But I am sorry to say that this production had a distinct feel of an amateur dramatic offering about it. The genius and passion of Emily Brontë, which I always find staggering bearing in mind the secluded life she led, with only the wild moors to inspire her masterpiece ‘Wuthering Heights’, was reduced to a comic turn. The antics of their brother Branwell, involving heavy drinking and an affair with a most unsuitable and, in this play at least, disagreeable, married woman, are featured heavily.

The minor characters in this play, including a doctor and curate, just were not interesting enough to merit them being given so much of the story time. The sisters Emily, Jane , and Charlotte were admirably played by Catherine Kinsella, Sophia di Martino and Rebecca Hutchinson. But the parts they were being asked to play verged on ridiculous, and at other times just plain boring.

The magic of the Brontë story is simply not captured here in this caricature of their lives. And I’m not at all sure that Chekhov would have approved either.

Monday, 19 September 2011

Film - Tinker Tailor Soldier Spy - directed by Tomas Alfredson

Star rating – 9/10

This film is arguably the first of the autumn Oscar juggernauts rolling into the darkening evenings for our delectation. And on paper it’s going to be a hard act to beat – an adaptation of great John le Carré’s best selling novel; following in the wake of the smash hit BBC TV adaptation starring Alec Guinness which people of a certain age will remember very fondly; an absolutely stellar cast; and an already proven talented and creative directive director in Tomas Alfredson of vampire indi hit ‘Let the Right One In’. The only question really is – does it live up to all the hype?

Gary Oldman is pitch perfect as the controlled and understated George Smiley, who is called back in secret to the murky world of MI6 from recent retirement to help to uncover a Soviet mole in the inner circus. Colin Firth; Ciaran Hinds; Tony Jones; and David Dencik play the four agents who are under suspicion in the grimy brown backwash of 1970’s London. Mark Strong also features as a fellow MI6 member who is sent to Hungary and seemingly assassinated at the start of the action. Or maybe not.

The era is recreated very effectively, with one mirror irritation – the very dodgy wigs. I wish they could have got them to look just a little more realistic. Le Carré’s complex plot is well boiled down into a feature length treat which is relatively easy to follow – if you pay attention. There is not the luxury here of letting some things develop slowly over a five hour TV series, but all the essential elements of the plot seem to have been included.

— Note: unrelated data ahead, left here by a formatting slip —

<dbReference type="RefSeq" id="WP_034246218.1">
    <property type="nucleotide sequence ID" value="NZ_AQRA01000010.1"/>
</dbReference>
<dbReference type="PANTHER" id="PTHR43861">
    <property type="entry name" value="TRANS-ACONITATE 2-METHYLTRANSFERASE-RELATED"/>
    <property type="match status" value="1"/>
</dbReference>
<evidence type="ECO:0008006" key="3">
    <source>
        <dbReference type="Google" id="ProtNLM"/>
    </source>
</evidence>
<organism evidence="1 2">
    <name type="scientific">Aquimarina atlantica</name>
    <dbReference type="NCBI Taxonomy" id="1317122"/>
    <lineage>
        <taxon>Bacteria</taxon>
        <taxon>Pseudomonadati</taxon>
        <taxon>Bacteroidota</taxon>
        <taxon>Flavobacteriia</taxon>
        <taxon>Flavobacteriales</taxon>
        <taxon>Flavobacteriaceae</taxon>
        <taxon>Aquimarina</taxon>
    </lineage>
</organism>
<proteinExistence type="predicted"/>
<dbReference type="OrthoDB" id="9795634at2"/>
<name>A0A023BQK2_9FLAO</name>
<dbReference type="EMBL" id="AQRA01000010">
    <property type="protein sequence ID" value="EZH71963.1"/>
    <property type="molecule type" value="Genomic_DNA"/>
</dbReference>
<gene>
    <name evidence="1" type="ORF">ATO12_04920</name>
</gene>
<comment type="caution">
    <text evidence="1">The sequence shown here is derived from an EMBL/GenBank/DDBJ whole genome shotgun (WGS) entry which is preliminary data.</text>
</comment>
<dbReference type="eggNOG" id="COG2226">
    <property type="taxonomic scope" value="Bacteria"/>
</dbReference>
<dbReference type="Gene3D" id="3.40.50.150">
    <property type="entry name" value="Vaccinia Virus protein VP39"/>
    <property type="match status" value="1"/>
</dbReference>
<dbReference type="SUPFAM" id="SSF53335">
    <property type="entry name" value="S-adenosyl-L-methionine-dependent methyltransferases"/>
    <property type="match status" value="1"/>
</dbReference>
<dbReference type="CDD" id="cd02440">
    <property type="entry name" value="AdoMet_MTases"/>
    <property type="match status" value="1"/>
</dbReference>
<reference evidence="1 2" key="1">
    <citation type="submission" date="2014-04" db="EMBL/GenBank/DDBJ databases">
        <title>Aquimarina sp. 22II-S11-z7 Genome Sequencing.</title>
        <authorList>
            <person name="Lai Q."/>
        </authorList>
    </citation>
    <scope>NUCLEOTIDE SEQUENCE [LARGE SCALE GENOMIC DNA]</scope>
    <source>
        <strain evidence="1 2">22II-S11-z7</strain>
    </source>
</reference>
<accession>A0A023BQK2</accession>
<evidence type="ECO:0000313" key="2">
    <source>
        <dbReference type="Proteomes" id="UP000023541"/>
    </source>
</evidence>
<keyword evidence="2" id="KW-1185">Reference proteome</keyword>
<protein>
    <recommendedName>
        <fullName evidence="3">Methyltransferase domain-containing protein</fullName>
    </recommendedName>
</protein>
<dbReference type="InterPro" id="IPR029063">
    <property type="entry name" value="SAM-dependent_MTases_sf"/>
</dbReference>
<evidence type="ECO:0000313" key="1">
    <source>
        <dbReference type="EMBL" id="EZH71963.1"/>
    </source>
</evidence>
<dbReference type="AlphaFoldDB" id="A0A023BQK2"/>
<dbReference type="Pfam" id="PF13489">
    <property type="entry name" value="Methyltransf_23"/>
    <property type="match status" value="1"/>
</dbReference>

Tom Hardy is also great as Ricki Tarr, who is determined to break away from the moral depravity of a secret agent’s life. Benedict Cumberbatch also gives good support as the man Smiley trusts as the aide to his secret investigation. It’s interesting in these times to remember how all pervading the Cold War really was. This is a very well crafted piece all round to be fair, and deserved of much praise, but it does not quite reach the dizzy heights that some reviewers are perching it on. Great film, shame about the wigs.

Sunday, 18 September 2011

Gigs - CavFest - West Didsbury

Star rating – 8/10

If someone told you that there was going to be a community festival five minutes from where you live, in aid of the funding cuts to your local primary school, with great local bands and lots of lovely stalls selling nice things, and a bar - well in truth, what’s not to like?

Yesterday’s CavFest at Cavendish Road Primary School in the heart of West Didsbury was just great. While some PTAs may baulk at selling mulled wine at the Christmas Fair, this PTA have gone the whole hog and organised a music festival on their playing fields, with great bands and loads of activities for the smaller attendees too.

I can’t say I saw all the bands, or even ascended the climbing wall, but I had a lovely day eating cup cakes and drinking wine and listening to some great music with friends. I particularly liked The Rain Band, who are from Manchester, and being hailed as one of the ‘next big things’. They even had Miss Manchester herself, Rowetta, join them on their final number ‘The Prodigal’. She had to bring her handbag onto the stage with her – no flash changing rooms at CavFest! And I liked their attitude too – making time to play at this small community event after playing at the Ramsbottom Festival the same day. Shame the planned headliner Badly Drawn Boy went back on his word to play CavFest after most of the tickets had been sold and went for headlining at Ramsbottom instead – boo hiss...

There were also sets from ex Chameleons, James, and Inspiral Carpets members but we didn’t manage to catch them all. We popped put to the local eateries when we were peckish, and took cover in Archie and Mary’s for alcohol when the rain got too much towards the end of the day. But thanks to everyone who thought of and brought about this inspired event. West Didsbury rocks!